We’re on jargon watch here in these pages, and some days it’s a challenge.
We love our sports jargon in this country – especially with football.
I personally think we’re only a few years away from listing it on our resumes. What languages do you speak fluently? English, Spanish and Football.
Sportswriting straddles the fence on jargon. It helps create jargon, but good writing habits demand we avoid its usage. I have regular conversations about the subject with Kimberly, one of our fine editors. One person’s jargon can be another’s detail. Is a phrase jargon, or is it part of the game’s color?
Kimberly likes to explain she’s not “into” sports. I enjoy our conversations and they encourage me to find better ways to describe the game.
But, Kimberly’s off this week and it’s time to discuss football jargon.
Jargon is confusing for fans coming to the game for the first time and non-sporting editors trying to swim upstream against a rising tide of sport-specific terminology.
Think about it: If you hear a group of people talking about clipping and sacking the quarterback, are they talking about football or bargain shopping at Fred Meyer?
“Icing the kicker” has nothing to do with cupcakes, but college football teams love to load up their preseason schedules with “cupcakes” (like when Oklahoma hosts an August game with Little Sisters of the Poor and wins, 96-3).
Animal metaphors such as underdogs, horse collars, flea flickers, pooch punts and bull rushes are enough to give you distemper, and don’t even start with the gun metaphors. Quarterbacks must have a “quick trigger” so they can “rifle” a pass downfield, especially when lined up in the “shotgun” or running the “pistol,” “red gun” or “run and shoot” offenses.
Position names can make a newbie’s head swim. Why, for example, is the quarterback paid so much more money than a fullback?
When you say “safety,” are you talking about the player or the play (in which a safety can indeed score a safety)?
Are Mike, Sam, Wil and Mo the linebackers’ first names?
Why must a cornerback be able to “play on an island” when he’s in the huddle with the rest of his teammates? For the love of Mike (not the linebacker), how can a back be “running downhill” on a flat field? And is it possible to “run to daylight” in a night game?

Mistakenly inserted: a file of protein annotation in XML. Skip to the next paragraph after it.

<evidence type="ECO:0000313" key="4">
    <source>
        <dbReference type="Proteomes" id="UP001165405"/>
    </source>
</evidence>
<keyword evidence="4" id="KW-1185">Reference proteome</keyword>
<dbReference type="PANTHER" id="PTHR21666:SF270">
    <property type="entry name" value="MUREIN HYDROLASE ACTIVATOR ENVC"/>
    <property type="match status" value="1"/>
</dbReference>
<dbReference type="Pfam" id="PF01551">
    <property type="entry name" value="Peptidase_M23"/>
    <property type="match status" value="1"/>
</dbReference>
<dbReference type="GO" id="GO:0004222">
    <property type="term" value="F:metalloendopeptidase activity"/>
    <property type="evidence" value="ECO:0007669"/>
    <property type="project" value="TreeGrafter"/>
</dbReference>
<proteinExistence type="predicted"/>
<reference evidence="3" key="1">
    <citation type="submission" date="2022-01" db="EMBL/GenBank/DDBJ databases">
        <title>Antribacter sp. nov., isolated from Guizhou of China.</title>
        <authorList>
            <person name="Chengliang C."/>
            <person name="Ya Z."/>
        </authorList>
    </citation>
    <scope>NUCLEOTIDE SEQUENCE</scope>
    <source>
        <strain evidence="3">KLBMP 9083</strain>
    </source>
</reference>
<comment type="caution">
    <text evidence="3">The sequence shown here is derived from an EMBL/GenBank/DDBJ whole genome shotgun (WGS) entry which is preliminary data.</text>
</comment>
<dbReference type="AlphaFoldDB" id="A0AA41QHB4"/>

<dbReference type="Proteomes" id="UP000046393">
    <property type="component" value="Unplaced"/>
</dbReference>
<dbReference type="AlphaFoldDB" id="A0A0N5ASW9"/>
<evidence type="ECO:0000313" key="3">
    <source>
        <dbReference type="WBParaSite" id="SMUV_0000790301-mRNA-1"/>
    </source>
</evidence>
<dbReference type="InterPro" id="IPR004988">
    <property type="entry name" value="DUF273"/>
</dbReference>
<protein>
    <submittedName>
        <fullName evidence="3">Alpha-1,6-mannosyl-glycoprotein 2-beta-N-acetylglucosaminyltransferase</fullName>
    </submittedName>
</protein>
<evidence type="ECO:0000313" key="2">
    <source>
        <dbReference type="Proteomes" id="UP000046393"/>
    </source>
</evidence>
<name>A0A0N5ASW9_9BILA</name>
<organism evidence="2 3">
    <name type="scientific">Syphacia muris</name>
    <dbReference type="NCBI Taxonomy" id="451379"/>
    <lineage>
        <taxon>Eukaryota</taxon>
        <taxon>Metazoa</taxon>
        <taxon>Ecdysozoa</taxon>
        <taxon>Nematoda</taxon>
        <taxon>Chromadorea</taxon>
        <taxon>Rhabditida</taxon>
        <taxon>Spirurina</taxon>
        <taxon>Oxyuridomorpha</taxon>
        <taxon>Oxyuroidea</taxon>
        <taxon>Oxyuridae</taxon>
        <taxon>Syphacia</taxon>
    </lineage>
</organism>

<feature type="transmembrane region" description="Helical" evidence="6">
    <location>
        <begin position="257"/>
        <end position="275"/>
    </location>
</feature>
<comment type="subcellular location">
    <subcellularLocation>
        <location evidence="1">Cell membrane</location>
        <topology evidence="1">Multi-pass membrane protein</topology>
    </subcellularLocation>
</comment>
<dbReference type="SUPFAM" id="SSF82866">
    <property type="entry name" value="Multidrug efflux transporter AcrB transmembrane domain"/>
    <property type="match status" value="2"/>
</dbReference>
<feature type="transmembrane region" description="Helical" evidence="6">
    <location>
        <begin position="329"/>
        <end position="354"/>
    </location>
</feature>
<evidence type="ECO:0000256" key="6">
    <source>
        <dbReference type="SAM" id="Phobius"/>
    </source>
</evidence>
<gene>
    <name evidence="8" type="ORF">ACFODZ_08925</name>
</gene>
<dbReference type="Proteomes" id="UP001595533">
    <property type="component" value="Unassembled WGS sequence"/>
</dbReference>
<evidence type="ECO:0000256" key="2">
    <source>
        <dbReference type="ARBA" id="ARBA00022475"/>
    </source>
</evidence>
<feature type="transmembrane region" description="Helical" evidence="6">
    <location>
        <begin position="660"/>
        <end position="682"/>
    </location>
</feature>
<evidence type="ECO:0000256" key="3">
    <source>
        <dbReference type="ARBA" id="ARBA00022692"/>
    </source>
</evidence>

If your team’s dominant uniform color is green, like the New York Jets, can you only enter the red zone during the holidays?
If the “slot” receiver is covered by the “nickle” back, are we still talking about football or are we now discussing gambling at the local casino?
If the left offensive tackle covers the quarterback’s blind side, does he need a handicapped-parking sticker?
And if it takes 10 minutes to review the play, why do they still call it “instant replay”?
But let’s not confuse jargon with color. Football wouldn’t be football without colorful nicknames.
You can’t watch a Seattle Seahawks game without hearing the names “Beast Mode” and “Legion of Boom” thrown around. Names like that have been thrown around longer than the forward pass.
Shoot, in the early days they’d double up on the nicknames. Harold Edward Grange will forever be remembered as “Red” Grange, “The Galloping Ghost.”
It’s all part of the tradition. From the “Four Horsemen of Notre Dame” to the “Seven Blocks of Granite” at Fordham, from the “Fearsome Foursome” of the Los Angeles Rams to the “Purple People Eaters” of the Minnesota Vikings to the Legion of Boom, colorful nicknames are all part of the fun – as much as tailgating with chili and brats.
Quarterbacks, especially, are glorified with great nicknames. Texas Christian University gave us “Slingin’ ” Sammy Baugh, the Oakland Raiders gave us Daryle “The Mad Bomber” Lamonica and the Jets gave us “Broadway” Joe Namath. You can even tune into ESPN for analysis from Ron Jaworski, nicknamed “The Polish Rifle” when he played for the Philadelphia Eagles. And who could forget the great nickname of the Seahawks’ Russell Wilson: Russell Wilson!
In the end, Kimberly, you’re right to ignore the jargon.
We’ll just concentrate on the color.